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Tiananmen Square leader can't visit Hong Kong

Tiananmen Square leader can't visit Hong Kong

An exiled student leader who took part in the Tiananmen Square pro-democracy protests in 1989 said Saturday that China has blocked him from visiting Hong Kong during the Olympics.
Wang Dan said in a statement from Los Angeles that the Chinese consulate in that city refused to accept his application for a visa to visit Hong Kong for a talk Saturday.
Wang said the consulate rejected his application because his Chinese passport expired in 2003 _ but Chinese officials have also refused to renew his passport. He currently travels on a travel document issued by the U.S. government.
"As the Olympics are being held, we've seen the Chinese government promise to be more open to the world. But it can't even be open to its own citizens. How can this kind of openness convince people?" Wang said in his statement.
The former student leader says he applied for a Hong Kong visa once before and was also denied.
A former British colony, Hong Kong returned to Chinese rule in 1997, but it maintains separate political and financial systems from the mainland and is promised Western-style civil liberties commonly denied in China.
Calls to the Chinese foreign ministry Saturday went unanswered and the office didn't immediately respond to a fax seeking comment.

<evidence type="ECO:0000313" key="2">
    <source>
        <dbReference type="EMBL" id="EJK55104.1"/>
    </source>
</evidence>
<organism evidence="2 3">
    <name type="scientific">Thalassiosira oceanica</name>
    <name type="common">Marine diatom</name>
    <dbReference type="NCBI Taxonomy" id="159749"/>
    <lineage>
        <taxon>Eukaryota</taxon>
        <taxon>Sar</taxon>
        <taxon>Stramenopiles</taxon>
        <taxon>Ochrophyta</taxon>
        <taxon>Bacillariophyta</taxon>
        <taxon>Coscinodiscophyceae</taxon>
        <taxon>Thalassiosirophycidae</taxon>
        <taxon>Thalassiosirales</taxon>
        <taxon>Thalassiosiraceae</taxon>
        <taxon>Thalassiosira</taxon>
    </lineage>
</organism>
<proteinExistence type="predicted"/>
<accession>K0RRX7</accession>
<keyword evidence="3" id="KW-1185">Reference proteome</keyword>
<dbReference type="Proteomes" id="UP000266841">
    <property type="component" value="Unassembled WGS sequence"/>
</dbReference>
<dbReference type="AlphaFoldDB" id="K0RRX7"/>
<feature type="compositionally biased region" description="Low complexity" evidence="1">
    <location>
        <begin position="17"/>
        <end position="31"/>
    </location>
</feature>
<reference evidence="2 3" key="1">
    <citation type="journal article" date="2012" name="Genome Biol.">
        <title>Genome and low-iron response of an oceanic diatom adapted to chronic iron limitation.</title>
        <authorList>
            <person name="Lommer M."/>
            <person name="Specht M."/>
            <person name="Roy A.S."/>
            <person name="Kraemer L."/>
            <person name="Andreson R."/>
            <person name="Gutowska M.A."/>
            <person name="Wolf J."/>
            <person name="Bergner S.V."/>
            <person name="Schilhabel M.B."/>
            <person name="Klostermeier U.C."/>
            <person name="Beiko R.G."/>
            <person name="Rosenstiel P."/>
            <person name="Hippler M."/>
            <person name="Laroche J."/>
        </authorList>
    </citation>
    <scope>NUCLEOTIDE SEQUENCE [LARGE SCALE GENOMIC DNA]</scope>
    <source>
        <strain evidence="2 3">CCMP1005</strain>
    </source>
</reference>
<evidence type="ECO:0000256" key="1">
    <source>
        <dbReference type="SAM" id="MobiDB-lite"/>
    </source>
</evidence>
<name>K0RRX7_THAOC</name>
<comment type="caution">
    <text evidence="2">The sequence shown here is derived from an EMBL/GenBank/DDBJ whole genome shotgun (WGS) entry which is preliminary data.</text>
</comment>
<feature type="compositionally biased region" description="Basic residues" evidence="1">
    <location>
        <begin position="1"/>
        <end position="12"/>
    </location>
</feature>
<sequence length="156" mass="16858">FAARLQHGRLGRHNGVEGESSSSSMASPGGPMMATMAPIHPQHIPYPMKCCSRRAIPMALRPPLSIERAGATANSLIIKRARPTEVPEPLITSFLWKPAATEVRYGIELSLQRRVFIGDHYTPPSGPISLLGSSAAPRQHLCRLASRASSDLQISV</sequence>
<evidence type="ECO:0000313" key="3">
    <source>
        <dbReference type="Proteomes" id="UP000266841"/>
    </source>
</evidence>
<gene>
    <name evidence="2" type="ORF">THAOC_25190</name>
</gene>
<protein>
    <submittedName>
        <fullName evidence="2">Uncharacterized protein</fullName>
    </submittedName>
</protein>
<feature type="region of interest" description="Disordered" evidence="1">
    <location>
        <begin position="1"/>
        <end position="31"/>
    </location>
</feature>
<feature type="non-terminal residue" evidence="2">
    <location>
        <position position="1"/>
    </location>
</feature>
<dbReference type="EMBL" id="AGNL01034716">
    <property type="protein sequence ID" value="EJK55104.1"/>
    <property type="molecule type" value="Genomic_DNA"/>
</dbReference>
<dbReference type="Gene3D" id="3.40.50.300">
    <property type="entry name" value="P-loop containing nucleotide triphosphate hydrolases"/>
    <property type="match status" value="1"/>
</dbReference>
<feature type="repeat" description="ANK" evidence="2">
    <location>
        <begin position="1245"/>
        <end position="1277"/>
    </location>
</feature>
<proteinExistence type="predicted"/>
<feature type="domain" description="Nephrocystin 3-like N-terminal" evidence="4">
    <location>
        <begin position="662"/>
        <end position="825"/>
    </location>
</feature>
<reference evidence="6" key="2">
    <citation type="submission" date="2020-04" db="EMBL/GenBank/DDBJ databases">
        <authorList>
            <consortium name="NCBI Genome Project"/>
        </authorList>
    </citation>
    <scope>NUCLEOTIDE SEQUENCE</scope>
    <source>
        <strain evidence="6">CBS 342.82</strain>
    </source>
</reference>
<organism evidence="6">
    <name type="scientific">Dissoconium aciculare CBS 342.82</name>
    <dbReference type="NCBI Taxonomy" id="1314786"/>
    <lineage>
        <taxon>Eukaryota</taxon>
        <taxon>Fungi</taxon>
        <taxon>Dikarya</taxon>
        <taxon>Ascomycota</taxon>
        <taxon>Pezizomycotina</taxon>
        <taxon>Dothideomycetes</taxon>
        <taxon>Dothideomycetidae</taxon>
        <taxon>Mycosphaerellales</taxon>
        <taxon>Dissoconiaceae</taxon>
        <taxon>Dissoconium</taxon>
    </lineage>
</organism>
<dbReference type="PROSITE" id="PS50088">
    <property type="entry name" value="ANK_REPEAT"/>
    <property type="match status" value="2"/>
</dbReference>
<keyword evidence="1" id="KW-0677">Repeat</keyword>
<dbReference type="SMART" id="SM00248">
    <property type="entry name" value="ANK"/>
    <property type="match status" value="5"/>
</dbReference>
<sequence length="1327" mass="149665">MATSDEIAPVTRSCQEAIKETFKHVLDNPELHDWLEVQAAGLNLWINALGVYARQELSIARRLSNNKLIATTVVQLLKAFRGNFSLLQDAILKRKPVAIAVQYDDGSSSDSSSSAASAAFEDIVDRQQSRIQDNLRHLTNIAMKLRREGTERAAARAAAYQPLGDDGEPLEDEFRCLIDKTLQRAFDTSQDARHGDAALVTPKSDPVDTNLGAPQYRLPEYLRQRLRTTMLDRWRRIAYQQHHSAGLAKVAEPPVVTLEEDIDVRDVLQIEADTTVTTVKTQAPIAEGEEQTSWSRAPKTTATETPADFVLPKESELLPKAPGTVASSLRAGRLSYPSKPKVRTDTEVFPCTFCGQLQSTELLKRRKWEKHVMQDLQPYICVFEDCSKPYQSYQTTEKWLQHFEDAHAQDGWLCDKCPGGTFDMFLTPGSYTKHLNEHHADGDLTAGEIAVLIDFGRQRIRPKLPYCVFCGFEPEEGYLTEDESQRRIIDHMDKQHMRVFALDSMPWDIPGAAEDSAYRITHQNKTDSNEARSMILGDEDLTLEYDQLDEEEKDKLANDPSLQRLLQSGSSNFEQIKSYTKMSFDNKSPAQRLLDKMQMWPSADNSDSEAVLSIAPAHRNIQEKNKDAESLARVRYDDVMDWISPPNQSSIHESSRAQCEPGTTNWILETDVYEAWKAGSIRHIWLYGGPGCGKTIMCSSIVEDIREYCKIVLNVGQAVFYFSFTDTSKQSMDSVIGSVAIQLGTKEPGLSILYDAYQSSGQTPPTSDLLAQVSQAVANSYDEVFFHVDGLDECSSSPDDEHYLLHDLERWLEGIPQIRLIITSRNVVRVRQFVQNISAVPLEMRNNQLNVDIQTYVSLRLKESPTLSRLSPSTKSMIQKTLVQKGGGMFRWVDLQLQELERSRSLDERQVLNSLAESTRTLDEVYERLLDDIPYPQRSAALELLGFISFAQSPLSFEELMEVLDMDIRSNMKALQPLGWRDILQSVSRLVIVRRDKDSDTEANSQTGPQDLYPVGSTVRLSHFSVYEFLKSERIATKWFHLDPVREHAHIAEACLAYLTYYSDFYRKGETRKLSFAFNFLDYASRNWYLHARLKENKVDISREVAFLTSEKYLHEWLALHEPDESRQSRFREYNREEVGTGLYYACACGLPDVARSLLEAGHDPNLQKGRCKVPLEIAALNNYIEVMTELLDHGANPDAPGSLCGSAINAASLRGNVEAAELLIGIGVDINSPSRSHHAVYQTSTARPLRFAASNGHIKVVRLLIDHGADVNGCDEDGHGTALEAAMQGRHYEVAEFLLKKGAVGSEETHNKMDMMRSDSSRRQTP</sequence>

China has deported pro-Tibet activists who have protested at the Olympics in Beijing, which end Sunday. Hong Kong officials have also turned away pro-democracy activists at the airport.
Wang rose to global prominence as one of the students who led the pro-democracy protests in Beijing's Tiananmen Square in 1989. After a deadly crackdown on the demonstrations, Wang was jailed and later went into exile in the United States.
He recently graduated from Harvard University with a doctorate in history.
A spokeswoman for one of the organizers of the Hong Kong talk said she was frustrated by China's refusal to renew Wang's passport.
"If we're always stuck on this point, he'll never be able to visit Hong Kong. ... The situation becomes very desperate," said Cheung Ping-ling, a spokeswoman for Homecoming, a group that lobbies for exiled Chinese dissidents.
Wang has also expressed interest in applying for teaching posts in Hong Kong.


Updated : 2021-01-24 17:42 GMT+08:00